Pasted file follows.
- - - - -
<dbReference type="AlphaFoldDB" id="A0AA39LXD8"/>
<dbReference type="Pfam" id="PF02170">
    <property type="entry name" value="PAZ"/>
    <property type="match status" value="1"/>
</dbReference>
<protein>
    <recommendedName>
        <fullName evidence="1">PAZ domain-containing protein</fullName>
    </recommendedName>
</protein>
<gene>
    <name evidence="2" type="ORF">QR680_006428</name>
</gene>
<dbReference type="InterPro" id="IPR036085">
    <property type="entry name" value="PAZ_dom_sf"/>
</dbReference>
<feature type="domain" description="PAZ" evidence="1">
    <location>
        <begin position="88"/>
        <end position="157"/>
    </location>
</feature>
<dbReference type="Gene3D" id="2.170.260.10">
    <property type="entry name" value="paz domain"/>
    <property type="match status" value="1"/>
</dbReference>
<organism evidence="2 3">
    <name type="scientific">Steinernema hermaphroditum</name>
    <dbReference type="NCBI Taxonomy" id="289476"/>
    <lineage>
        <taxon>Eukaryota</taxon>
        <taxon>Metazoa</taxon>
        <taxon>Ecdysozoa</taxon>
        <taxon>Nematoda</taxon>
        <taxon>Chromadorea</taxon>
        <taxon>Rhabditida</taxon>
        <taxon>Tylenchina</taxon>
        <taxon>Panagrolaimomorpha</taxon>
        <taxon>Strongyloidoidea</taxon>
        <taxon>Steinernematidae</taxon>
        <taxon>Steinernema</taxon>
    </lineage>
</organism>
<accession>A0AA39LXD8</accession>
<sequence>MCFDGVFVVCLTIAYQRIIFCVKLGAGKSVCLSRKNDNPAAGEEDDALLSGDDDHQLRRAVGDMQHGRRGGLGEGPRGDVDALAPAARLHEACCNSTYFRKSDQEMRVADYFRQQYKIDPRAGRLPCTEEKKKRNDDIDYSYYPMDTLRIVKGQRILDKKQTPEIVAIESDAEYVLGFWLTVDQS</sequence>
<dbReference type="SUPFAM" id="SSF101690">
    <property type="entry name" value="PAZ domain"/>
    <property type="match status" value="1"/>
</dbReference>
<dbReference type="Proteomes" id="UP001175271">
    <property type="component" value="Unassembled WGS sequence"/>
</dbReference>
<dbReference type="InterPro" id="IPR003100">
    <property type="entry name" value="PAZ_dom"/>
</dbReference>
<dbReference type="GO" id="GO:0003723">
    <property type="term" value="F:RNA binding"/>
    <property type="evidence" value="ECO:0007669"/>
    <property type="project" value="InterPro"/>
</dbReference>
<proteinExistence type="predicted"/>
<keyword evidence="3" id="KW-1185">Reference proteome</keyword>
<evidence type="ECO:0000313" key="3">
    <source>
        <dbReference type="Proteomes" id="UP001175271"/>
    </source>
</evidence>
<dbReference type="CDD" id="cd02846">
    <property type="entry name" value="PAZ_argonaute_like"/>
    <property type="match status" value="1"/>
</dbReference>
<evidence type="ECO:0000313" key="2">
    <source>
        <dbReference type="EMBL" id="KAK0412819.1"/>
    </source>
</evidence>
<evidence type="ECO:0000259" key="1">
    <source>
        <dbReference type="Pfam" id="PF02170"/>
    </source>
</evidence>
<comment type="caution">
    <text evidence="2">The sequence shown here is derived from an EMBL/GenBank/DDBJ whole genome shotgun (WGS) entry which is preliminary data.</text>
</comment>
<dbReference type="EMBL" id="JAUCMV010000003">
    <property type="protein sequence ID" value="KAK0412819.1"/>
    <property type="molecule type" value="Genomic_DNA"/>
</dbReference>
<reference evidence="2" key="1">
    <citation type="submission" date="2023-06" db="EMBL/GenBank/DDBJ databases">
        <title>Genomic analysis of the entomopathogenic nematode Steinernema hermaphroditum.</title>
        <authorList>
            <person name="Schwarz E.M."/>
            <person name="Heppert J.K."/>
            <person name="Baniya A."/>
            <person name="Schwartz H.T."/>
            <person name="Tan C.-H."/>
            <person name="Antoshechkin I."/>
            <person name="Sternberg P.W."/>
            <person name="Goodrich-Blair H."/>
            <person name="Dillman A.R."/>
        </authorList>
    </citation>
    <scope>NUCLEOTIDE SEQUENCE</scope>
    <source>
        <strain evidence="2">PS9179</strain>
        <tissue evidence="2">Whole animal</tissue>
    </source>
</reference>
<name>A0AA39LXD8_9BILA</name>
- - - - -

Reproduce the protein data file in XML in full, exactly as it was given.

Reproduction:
<dbReference type="AlphaFoldDB" id="A0AA39LXD8"/>
<dbReference type="Pfam" id="PF02170">
    <property type="entry name" value="PAZ"/>
    <property type="match status" value="1"/>
</dbReference>
<protein>
    <recommendedName>
        <fullName evidence="1">PAZ domain-containing protein</fullName>
    </recommendedName>
</protein>
<gene>
    <name evidence="2" type="ORF">QR680_006428</name>
</gene>
<dbReference type="InterPro" id="IPR036085">
    <property type="entry name" value="PAZ_dom_sf"/>
</dbReference>
<feature type="domain" description="PAZ" evidence="1">
    <location>
        <begin position="88"/>
        <end position="157"/>
    </location>
</feature>
<dbReference type="Gene3D" id="2.170.260.10">
    <property type="entry name" value="paz domain"/>
    <property type="match status" value="1"/>
</dbReference>
<organism evidence="2 3">
    <name type="scientific">Steinernema hermaphroditum</name>
    <dbReference type="NCBI Taxonomy" id="289476"/>
    <lineage>
        <taxon>Eukaryota</taxon>
        <taxon>Metazoa</taxon>
        <taxon>Ecdysozoa</taxon>
        <taxon>Nematoda</taxon>
        <taxon>Chromadorea</taxon>
        <taxon>Rhabditida</taxon>
        <taxon>Tylenchina</taxon>
        <taxon>Panagrolaimomorpha</taxon>
        <taxon>Strongyloidoidea</taxon>
        <taxon>Steinernematidae</taxon>
        <taxon>Steinernema</taxon>
    </lineage>
</organism>
<accession>A0AA39LXD8</accession>
<sequence>MCFDGVFVVCLTIAYQRIIFCVKLGAGKSVCLSRKNDNPAAGEEDDALLSGDDDHQLRRAVGDMQHGRRGGLGEGPRGDVDALAPAARLHEACCNSTYFRKSDQEMRVADYFRQQYKIDPRAGRLPCTEEKKKRNDDIDYSYYPMDTLRIVKGQRILDKKQTPEIVAIESDAEYVLGFWLTVDQS</sequence>
<dbReference type="SUPFAM" id="SSF101690">
    <property type="entry name" value="PAZ domain"/>
    <property type="match status" value="1"/>
</dbReference>
<dbReference type="Proteomes" id="UP001175271">
    <property type="component" value="Unassembled WGS sequence"/>
</dbReference>
<dbReference type="InterPro" id="IPR003100">
    <property type="entry name" value="PAZ_dom"/>
</dbReference>
<dbReference type="GO" id="GO:0003723">
    <property type="term" value="F:RNA binding"/>
    <property type="evidence" value="ECO:0007669"/>
    <property type="project" value="InterPro"/>
</dbReference>
<proteinExistence type="predicted"/>
<keyword evidence="3" id="KW-1185">Reference proteome</keyword>
<evidence type="ECO:0000313" key="3">
    <source>
        <dbReference type="Proteomes" id="UP001175271"/>
    </source>
</evidence>
<dbReference type="CDD" id="cd02846">
    <property type="entry name" value="PAZ_argonaute_like"/>
    <property type="match status" value="1"/>
</dbReference>
<evidence type="ECO:0000313" key="2">
    <source>
        <dbReference type="EMBL" id="KAK0412819.1"/>
    </source>
</evidence>
<evidence type="ECO:0000259" key="1">
    <source>
        <dbReference type="Pfam" id="PF02170"/>
    </source>
</evidence>
<comment type="caution">
    <text evidence="2">The sequence shown here is derived from an EMBL/GenBank/DDBJ whole genome shotgun (WGS) entry which is preliminary data.</text>
</comment>
<dbReference type="EMBL" id="JAUCMV010000003">
    <property type="protein sequence ID" value="KAK0412819.1"/>
    <property type="molecule type" value="Genomic_DNA"/>
</dbReference>
<reference evidence="2" key="1">
    <citation type="submission" date="2023-06" db="EMBL/GenBank/DDBJ databases">
        <title>Genomic analysis of the entomopathogenic nematode Steinernema hermaphroditum.</title>
        <authorList>
            <person name="Schwarz E.M."/>
            <person name="Heppert J.K."/>
            <person name="Baniya A."/>
            <person name="Schwartz H.T."/>
            <person name="Tan C.-H."/>
            <person name="Antoshechkin I."/>
            <person name="Sternberg P.W."/>
            <person name="Goodrich-Blair H."/>
            <person name="Dillman A.R."/>
        </authorList>
    </citation>
    <scope>NUCLEOTIDE SEQUENCE</scope>
    <source>
        <strain evidence="2">PS9179</strain>
        <tissue evidence="2">Whole animal</tissue>
    </source>
</reference>
<name>A0AA39LXD8_9BILA</name>